Proposed regulations published on April 24, 2020, built off the framework developed in Notice 2018-67, but provided several updates as well as further clarification of the rules. Major issues addressed included a change in the NAICS Code use from 6 digits to 2 digits, additional details on the investment silo, special rules for certain entity types and ordering rules for net operating losses.
What the Final Regulations Mean
The final regulations look very similar to the proposed regulations with a few minor modifications and clarifications. Below is an overview of the key components of the final regulations:
2-Digit NAICS Codes
The final regulations permit the use of 2-digit NAICS codes to identify separate unrelated trades or businesses. There are currently 20 NAICS 2-digit codes an organization can choose from. It is recommended they utilize the full NAICS 6-digit code to assist with identification of the trade or business before applying the 2-digit code.
Organizations should group activities based upon the underlying activity performed and cannot simply group all activities based upon the overall organization type (e.g. an educational institution cannot group all of its unrelated trades or businesses under NAICS Code 61 for educational services).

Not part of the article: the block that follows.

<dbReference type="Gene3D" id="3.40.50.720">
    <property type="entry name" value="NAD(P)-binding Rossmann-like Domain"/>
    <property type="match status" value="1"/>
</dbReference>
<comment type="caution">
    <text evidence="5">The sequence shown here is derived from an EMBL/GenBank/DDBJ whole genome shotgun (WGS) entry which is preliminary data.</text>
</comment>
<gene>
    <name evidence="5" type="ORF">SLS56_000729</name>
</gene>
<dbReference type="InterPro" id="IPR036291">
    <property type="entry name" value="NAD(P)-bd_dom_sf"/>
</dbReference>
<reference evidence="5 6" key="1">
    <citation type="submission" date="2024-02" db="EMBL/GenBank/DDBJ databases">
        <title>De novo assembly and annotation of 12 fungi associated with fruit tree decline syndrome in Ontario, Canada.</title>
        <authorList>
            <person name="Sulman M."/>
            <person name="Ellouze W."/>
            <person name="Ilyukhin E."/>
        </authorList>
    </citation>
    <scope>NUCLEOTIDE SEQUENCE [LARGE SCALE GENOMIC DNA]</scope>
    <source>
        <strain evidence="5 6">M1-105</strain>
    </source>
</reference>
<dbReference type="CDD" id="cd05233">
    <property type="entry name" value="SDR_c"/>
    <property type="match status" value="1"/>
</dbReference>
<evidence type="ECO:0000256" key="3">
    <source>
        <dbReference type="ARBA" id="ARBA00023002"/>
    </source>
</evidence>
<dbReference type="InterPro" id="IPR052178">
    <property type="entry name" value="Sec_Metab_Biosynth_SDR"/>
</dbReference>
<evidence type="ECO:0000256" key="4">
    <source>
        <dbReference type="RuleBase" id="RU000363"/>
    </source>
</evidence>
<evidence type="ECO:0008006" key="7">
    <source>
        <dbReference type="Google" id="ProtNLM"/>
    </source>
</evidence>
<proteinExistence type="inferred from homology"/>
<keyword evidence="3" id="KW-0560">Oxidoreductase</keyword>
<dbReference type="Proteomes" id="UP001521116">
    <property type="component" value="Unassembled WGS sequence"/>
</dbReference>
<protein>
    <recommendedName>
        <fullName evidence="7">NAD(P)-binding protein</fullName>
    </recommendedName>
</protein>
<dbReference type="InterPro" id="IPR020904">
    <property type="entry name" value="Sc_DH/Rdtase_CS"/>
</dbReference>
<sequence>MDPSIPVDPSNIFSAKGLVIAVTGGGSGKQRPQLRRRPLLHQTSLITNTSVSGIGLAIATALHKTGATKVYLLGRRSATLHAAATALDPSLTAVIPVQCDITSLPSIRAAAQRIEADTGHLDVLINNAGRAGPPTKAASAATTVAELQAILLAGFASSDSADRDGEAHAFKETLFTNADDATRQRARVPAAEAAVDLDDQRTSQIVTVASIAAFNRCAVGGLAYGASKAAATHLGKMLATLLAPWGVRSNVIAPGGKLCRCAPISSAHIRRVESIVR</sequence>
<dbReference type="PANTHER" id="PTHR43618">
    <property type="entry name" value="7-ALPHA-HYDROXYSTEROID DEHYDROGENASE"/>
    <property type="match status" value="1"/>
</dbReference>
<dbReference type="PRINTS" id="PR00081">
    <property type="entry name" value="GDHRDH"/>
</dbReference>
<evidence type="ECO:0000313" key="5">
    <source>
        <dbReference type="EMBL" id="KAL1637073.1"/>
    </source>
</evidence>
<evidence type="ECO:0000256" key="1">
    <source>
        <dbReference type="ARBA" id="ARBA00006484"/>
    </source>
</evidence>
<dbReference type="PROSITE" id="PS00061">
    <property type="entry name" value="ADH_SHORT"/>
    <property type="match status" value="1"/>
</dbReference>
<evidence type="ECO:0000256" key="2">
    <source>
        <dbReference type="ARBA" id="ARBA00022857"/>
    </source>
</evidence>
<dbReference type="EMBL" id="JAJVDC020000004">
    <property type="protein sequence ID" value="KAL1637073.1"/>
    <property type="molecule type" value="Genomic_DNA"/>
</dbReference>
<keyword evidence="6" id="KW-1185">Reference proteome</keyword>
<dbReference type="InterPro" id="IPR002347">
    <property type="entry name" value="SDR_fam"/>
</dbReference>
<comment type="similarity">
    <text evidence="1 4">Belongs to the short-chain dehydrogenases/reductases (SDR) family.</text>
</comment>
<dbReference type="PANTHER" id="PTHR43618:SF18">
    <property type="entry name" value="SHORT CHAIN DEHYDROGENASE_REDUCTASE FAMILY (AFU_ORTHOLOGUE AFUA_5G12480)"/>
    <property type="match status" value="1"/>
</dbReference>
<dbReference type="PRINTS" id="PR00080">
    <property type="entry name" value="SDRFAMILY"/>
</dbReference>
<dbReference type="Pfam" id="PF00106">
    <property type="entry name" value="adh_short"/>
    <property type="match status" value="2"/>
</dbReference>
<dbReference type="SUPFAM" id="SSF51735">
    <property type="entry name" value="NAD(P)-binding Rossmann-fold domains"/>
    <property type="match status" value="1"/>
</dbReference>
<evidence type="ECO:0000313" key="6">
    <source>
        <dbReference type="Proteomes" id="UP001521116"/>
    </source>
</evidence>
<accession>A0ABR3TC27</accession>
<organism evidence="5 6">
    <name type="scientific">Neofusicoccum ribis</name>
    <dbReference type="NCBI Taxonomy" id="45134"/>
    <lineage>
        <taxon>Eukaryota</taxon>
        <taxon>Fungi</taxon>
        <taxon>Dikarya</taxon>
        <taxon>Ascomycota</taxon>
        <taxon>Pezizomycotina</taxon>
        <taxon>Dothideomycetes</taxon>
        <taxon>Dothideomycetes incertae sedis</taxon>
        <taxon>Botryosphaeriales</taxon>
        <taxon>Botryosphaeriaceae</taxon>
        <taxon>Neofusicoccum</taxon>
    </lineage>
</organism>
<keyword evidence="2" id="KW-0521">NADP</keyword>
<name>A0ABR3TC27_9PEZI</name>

The final regulations removed the prior restriction prohibiting changing the NAICS code once established, but instead states that an organization that changes its code must indicate the change has occurred on its Form 990-T and include a statement on why the change was made.
The final regulations confirm that certain types of investments may be aggregated as one activity and grouped together as one trade or business. This investment silo includes investments in qualified partnership interests (QPIs), qualified S Corporation interests (QSCIs), as well as debt-financed property interests.